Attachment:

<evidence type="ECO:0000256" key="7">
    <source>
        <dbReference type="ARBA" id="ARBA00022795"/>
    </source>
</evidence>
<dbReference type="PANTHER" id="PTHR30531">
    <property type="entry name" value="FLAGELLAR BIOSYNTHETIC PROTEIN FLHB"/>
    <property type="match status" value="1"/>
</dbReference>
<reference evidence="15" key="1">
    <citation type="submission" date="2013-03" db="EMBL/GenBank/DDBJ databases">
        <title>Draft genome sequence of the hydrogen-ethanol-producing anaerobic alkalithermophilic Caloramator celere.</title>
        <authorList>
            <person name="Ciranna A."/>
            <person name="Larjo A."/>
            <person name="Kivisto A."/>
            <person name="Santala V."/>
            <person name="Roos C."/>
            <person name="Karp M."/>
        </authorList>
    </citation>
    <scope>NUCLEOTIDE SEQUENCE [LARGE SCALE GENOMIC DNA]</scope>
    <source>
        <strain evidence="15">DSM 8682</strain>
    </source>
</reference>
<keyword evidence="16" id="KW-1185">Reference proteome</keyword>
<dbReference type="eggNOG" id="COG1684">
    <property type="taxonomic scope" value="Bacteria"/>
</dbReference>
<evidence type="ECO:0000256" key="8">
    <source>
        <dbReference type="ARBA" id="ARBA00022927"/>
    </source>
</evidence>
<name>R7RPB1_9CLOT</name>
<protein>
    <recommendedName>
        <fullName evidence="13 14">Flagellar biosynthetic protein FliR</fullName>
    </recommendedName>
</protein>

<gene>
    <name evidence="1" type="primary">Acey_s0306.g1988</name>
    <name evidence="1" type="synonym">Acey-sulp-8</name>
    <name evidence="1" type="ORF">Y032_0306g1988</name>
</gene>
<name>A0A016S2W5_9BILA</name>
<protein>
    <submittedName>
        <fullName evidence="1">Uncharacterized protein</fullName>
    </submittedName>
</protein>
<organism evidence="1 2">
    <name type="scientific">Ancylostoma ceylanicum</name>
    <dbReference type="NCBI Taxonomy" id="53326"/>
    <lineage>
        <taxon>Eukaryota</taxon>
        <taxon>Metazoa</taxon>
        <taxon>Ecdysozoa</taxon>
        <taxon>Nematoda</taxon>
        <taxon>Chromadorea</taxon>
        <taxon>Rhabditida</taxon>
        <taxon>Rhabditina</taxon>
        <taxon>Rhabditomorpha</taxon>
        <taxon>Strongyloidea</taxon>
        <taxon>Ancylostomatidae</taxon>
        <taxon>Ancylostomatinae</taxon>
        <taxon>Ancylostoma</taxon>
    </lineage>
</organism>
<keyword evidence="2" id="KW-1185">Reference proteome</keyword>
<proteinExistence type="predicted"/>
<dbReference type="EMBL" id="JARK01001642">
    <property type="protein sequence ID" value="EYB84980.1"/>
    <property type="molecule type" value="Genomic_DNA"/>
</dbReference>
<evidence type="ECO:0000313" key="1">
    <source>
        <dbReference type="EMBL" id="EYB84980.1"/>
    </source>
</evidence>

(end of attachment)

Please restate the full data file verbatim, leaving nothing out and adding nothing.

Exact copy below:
<evidence type="ECO:0000256" key="7">
    <source>
        <dbReference type="ARBA" id="ARBA00022795"/>
    </source>
</evidence>
<dbReference type="PANTHER" id="PTHR30531">
    <property type="entry name" value="FLAGELLAR BIOSYNTHETIC PROTEIN FLHB"/>
    <property type="match status" value="1"/>
</dbReference>
<reference evidence="15" key="1">
    <citation type="submission" date="2013-03" db="EMBL/GenBank/DDBJ databases">
        <title>Draft genome sequence of the hydrogen-ethanol-producing anaerobic alkalithermophilic Caloramator celere.</title>
        <authorList>
            <person name="Ciranna A."/>
            <person name="Larjo A."/>
            <person name="Kivisto A."/>
            <person name="Santala V."/>
            <person name="Roos C."/>
            <person name="Karp M."/>
        </authorList>
    </citation>
    <scope>NUCLEOTIDE SEQUENCE [LARGE SCALE GENOMIC DNA]</scope>
    <source>
        <strain evidence="15">DSM 8682</strain>
    </source>
</reference>
<keyword evidence="16" id="KW-1185">Reference proteome</keyword>
<dbReference type="eggNOG" id="COG1684">
    <property type="taxonomic scope" value="Bacteria"/>
</dbReference>
<evidence type="ECO:0000256" key="8">
    <source>
        <dbReference type="ARBA" id="ARBA00022927"/>
    </source>
</evidence>
<name>R7RPB1_9CLOT</name>
<protein>
    <recommendedName>
        <fullName evidence="13 14">Flagellar biosynthetic protein FliR</fullName>
    </recommendedName>
</protein>

<gene>
    <name evidence="1" type="primary">Acey_s0306.g1988</name>
    <name evidence="1" type="synonym">Acey-sulp-8</name>
    <name evidence="1" type="ORF">Y032_0306g1988</name>
</gene>
<name>A0A016S2W5_9BILA</name>
<protein>
    <submittedName>
        <fullName evidence="1">Uncharacterized protein</fullName>
    </submittedName>
</protein>
<organism evidence="1 2">
    <name type="scientific">Ancylostoma ceylanicum</name>
    <dbReference type="NCBI Taxonomy" id="53326"/>
    <lineage>
        <taxon>Eukaryota</taxon>
        <taxon>Metazoa</taxon>
        <taxon>Ecdysozoa</taxon>
        <taxon>Nematoda</taxon>
        <taxon>Chromadorea</taxon>
        <taxon>Rhabditida</taxon>
        <taxon>Rhabditina</taxon>
        <taxon>Rhabditomorpha</taxon>
        <taxon>Strongyloidea</taxon>
        <taxon>Ancylostomatidae</taxon>
        <taxon>Ancylostomatinae</taxon>
        <taxon>Ancylostoma</taxon>
    </lineage>
</organism>
<keyword evidence="2" id="KW-1185">Reference proteome</keyword>
<proteinExistence type="predicted"/>
<dbReference type="EMBL" id="JARK01001642">
    <property type="protein sequence ID" value="EYB84980.1"/>
    <property type="molecule type" value="Genomic_DNA"/>
</dbReference>
<evidence type="ECO:0000313" key="1">
    <source>
        <dbReference type="EMBL" id="EYB84980.1"/>
    </source>
</evidence>